HINC SEPTEM DOMINOS VIDERE MONTES ET TOTAM LICET AESTIMARE ROMAM (from this point you can see the seven hills and appreciate Rome in its entirety), these verses were written by the Roman poet M. V. Martial (Book 4, Epigram 64) in the 1st century AD and Giuseppe Vasi engraved them in his 1765 Grand View of Rome assuming Martial was referring to the Janiculum: as a matter of fact it seems he had in mind Monte Mario, a hill far apart from the centre of Rome, from which it is possible to have an overall, but not very detailed view of the city. Through the centuries painters and engravers have chosen different points for their views of Rome.
The Janiculum (green numbers) provides an excellent view over most of papal Rome and Trastevere, but not over S. Pietro which is behind the hill. The dome of the great basilica and the top of Castel Sant'Angelo (blue numbers) offer interesting views over the northern part of Rome and the same applies to the viewpoints on the Quirinal hill (magenta numbers) which provide excellent views of the Vatican. The Capitoline hill (black numbers), either from the Monument to Vittorio Emanuele or from the terraces of Palazzo Caffarelli is the sort of modern tower from which, section by section, one can see the whole city; finally the Aventine hill (maroon numbers) has nice views towards papal Rome (Rocca Savella) or the Palatine hill (Roseto di Roma).
The signature of the (not ratified) 2004 European Constitution in Palazzo dei Conservatori had the indirect effect of accelerating the reopening of a nice terrace which offers a striking view over most of the domes of Rome.
The museum located in the two twin palaces of Piazza del Campidoglio was recently expanded to include the adjoining Palazzo Caffarelli and its terrace now houses the museum cafeteria.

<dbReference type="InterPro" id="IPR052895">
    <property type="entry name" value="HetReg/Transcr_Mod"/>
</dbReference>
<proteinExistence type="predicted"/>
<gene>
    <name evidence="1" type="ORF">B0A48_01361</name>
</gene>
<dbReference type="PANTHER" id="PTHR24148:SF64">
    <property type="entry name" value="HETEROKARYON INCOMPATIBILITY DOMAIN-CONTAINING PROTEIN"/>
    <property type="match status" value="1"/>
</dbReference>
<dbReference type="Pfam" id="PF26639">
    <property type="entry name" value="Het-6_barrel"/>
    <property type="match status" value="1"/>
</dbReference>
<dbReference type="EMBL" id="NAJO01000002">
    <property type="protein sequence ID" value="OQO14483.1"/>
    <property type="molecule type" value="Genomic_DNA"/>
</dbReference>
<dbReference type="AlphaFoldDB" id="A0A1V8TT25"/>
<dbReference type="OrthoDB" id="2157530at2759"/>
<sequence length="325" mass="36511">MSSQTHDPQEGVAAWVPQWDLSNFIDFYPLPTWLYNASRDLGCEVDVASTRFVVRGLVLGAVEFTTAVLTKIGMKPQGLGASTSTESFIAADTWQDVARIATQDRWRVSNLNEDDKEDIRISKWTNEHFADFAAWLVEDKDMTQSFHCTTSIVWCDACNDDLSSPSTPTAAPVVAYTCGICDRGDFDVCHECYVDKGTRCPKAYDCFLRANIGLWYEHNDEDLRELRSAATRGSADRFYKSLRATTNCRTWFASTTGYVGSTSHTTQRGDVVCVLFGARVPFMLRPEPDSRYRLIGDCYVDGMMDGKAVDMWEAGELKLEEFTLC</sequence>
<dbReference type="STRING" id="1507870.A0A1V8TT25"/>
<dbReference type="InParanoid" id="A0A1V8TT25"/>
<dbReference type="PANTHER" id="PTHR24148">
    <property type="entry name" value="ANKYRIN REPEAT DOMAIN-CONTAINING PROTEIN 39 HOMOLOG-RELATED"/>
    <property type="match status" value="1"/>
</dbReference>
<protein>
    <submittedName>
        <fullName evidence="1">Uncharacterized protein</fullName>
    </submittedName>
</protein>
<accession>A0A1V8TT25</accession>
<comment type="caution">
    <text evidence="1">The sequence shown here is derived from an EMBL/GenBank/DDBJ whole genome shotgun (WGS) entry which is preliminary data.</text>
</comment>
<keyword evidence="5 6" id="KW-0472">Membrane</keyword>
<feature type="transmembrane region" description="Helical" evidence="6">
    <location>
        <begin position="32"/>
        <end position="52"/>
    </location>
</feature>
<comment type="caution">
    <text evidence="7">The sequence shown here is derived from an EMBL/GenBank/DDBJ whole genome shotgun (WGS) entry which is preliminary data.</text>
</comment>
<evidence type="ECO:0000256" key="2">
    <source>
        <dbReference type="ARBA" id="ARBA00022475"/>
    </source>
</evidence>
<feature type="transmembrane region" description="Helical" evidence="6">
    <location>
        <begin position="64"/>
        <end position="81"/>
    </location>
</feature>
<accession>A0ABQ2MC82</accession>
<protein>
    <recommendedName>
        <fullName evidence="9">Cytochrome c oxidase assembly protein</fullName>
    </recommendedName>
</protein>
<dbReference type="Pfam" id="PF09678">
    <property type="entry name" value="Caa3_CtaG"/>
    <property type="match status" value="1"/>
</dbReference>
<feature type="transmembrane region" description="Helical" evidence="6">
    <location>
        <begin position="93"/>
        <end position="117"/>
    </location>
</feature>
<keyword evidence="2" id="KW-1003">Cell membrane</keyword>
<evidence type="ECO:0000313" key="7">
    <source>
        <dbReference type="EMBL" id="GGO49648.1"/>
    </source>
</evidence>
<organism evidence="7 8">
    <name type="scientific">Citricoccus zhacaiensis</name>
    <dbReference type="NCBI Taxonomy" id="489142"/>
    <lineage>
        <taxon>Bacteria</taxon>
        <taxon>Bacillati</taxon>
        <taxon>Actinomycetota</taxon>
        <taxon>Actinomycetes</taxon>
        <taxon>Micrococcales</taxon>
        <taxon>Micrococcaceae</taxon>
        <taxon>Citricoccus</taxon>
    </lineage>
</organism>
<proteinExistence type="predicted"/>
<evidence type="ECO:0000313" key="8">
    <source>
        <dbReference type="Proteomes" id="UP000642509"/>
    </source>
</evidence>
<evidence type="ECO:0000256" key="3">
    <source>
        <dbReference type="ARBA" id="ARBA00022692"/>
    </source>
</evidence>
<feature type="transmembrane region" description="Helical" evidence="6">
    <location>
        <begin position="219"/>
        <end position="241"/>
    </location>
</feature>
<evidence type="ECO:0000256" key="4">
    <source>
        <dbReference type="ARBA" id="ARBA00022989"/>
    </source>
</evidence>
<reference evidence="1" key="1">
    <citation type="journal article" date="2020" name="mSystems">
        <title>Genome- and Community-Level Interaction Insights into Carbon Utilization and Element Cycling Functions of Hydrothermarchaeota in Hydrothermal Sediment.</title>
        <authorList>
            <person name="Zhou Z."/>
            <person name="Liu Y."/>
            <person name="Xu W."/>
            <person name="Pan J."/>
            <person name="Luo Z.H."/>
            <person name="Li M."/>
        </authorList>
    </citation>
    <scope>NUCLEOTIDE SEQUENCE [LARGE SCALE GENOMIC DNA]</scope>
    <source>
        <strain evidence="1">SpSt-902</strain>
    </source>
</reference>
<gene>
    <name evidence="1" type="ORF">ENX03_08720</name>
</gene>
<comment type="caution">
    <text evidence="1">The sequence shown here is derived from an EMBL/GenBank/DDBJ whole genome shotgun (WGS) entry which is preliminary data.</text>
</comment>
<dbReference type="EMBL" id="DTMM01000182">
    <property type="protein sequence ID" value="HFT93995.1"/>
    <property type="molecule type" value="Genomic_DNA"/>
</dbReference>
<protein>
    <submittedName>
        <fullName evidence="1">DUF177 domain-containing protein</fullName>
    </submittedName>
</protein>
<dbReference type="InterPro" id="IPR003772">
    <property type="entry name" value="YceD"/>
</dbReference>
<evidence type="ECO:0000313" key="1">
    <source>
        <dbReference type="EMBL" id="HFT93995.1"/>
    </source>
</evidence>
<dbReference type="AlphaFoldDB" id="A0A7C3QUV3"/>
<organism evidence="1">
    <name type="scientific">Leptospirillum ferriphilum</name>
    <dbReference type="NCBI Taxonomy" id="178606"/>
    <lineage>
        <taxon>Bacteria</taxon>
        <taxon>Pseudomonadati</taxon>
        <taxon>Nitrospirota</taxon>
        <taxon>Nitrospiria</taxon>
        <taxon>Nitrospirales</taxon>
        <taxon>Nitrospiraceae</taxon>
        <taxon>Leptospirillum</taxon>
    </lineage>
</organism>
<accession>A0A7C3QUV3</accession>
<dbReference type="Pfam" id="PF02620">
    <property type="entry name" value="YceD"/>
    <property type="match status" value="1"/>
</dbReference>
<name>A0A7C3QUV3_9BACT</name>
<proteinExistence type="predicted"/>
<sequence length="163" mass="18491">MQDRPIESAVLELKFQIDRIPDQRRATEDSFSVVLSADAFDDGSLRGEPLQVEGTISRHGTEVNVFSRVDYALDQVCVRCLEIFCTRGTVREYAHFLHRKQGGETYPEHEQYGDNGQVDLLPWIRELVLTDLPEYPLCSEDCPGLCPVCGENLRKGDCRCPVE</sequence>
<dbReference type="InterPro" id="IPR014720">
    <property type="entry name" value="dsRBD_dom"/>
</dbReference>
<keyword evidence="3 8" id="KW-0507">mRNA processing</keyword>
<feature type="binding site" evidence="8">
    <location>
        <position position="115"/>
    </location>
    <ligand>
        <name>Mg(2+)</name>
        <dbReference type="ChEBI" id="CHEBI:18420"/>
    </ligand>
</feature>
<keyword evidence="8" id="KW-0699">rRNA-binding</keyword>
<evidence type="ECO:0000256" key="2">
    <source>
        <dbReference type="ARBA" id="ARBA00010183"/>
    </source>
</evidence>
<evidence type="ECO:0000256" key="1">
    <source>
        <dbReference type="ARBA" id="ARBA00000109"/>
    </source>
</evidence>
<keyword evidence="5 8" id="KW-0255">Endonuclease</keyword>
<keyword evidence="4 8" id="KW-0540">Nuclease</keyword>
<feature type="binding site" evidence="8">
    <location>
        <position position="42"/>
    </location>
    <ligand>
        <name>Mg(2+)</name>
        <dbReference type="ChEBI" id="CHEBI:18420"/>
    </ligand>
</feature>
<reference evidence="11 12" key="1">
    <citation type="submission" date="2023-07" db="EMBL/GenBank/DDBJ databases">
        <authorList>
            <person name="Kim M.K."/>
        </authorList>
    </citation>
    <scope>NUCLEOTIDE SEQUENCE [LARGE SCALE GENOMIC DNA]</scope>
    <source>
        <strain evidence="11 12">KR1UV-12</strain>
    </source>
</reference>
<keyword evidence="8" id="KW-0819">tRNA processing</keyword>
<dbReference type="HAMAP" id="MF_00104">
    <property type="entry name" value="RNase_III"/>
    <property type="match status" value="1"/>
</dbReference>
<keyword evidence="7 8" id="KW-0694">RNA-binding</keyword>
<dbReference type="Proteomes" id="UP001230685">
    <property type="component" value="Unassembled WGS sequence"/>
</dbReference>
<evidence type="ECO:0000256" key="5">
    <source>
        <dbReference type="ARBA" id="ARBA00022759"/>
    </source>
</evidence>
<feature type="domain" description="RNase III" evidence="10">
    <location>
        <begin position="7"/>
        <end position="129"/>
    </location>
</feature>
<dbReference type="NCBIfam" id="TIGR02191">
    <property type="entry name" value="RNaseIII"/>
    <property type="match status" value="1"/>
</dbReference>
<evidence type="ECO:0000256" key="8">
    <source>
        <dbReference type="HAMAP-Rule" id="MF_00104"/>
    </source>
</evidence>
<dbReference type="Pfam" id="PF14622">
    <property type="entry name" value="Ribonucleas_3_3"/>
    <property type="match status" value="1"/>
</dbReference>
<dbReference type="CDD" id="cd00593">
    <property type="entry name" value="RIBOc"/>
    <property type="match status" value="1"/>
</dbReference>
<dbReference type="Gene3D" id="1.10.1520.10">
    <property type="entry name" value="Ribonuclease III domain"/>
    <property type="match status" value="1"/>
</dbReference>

Terrazza del Pincio
The first public gardens were designed at the beginning of the XIXth centuries by the French authorities and they were completed by Pope Pius VII; they included a wide terrace overlooking Piazza del Popolo (the image shows the tip of its obelisk) and with the an excellent view of the Vatican.
The terrace most Romans dream of (left) and private terraces near Piazza di Spagna (right)
The wealthiest families very often had a private terrace in the form of a loggia from which they could enjoy a view over Rome. This facility adds a lot to the value of the house especially for those who entertain a great deal, either because they like it or because it is required by their job.
Private terraces near Chiesa del Gesł
In 1870 Rome became the capital of the Kingdom of Italy and in a matter of few years its population doubled. To accommodate the newcomers the owners of historical palaces were allowed to build an additional storey slightly smaller than the existing ones and in part hidden by the cornice or by the projecting roof. In many cases the owners took the occasion for providing the new apartments with terraces, which often were turned into small hanging gardens.
..and Fontana di Trevi